Ochiishi-misaki Wetland spreads on the plateau-shaped small cape protruding into the Pacific Ocean at the base of Nemuro Peninsula in the eastern part of Hokkaido. It is designated as the prefecture’s Natural Environment Preservation District. The wetland is known as the southernmost boundary of Lapland rosebay (Rhododendron parvifolium), which produces little flowers in June. Other rare plants such as skunk cabbage, Hakusanchidori (Orchis aristata) and hare’s tail cotton grass can be seen.
Walking through the wetland and the swamp forest of red pine trees along the wooden trail, you will get to a light house, which is located at the easternmost end of Japan. From there, you can command a panoramic view including unending stretch of the green carpet of the wetland, the dynamic coastline of continuing cliffs and the far-off horizon in the Pacific Ocean.
As a part of natural preservation district, there are no man-made structures, so you can enjoy natural landscapes that remain intact here.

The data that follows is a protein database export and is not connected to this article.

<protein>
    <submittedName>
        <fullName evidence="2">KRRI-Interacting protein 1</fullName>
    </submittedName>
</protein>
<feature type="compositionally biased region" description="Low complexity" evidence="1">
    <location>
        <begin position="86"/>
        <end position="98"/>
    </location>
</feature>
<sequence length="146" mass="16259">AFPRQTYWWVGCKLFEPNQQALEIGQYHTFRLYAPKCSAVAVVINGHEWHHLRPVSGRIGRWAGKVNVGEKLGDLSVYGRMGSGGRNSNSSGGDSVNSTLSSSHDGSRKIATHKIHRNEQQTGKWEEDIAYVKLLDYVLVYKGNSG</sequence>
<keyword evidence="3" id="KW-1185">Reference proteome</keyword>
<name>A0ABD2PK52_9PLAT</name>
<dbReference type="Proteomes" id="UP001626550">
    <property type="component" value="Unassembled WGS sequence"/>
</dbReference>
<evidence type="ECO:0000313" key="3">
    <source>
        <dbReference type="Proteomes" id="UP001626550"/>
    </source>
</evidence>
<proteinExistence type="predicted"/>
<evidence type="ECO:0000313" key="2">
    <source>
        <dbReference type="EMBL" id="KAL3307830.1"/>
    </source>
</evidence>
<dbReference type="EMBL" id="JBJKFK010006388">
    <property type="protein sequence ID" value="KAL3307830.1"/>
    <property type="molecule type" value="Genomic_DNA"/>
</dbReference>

Todo (Sea Lion) Island is located to the right north of Cape Sukoton at the north end of Rebun Island. The island with a circumference of 4 km is surrounded sheer cliffs. You can go to the island by a fishing boat from Rebun Island, but there are no piers. As the boats come alongside some rocks or cliffs, you cannot make a landing when the sea is rough. The only man-made structures on the island are a watch house and a rotting remnant of the old watch house.
Todo Island is a plateau-like island, which is the treasure trove of alpine plants. Many species of plants that are peculiar to Rebun Island can be found on this island, too. In summer seals come and rest themselves here, and so do sea lions in winter. It is also the breeding ground of slaty-backed gulls and cormorants. Todo Island is a precious place where nature remains intact.
Cape Nosappu is at the tip od Nemuro Peninsula in the easternmost end of Hokkaido. It is located at 43°22’ N; 145°49′ E. The cape is very close to the Khabomai Rocks including Signalny (Kaigara-jima) and Tanfilyeva (Suisho-jima) and Kunashir Island (Kunashiri-to).
Known as “the Cape of Drift Ice,” the cape displays the dynamic and fantastic landscape of drift ice in winter. It is also famous as the place where the rising sun can be seen earliest in Japan. On New Year’s Day, a lot of people visit to “worship” the new year’s first sunrise.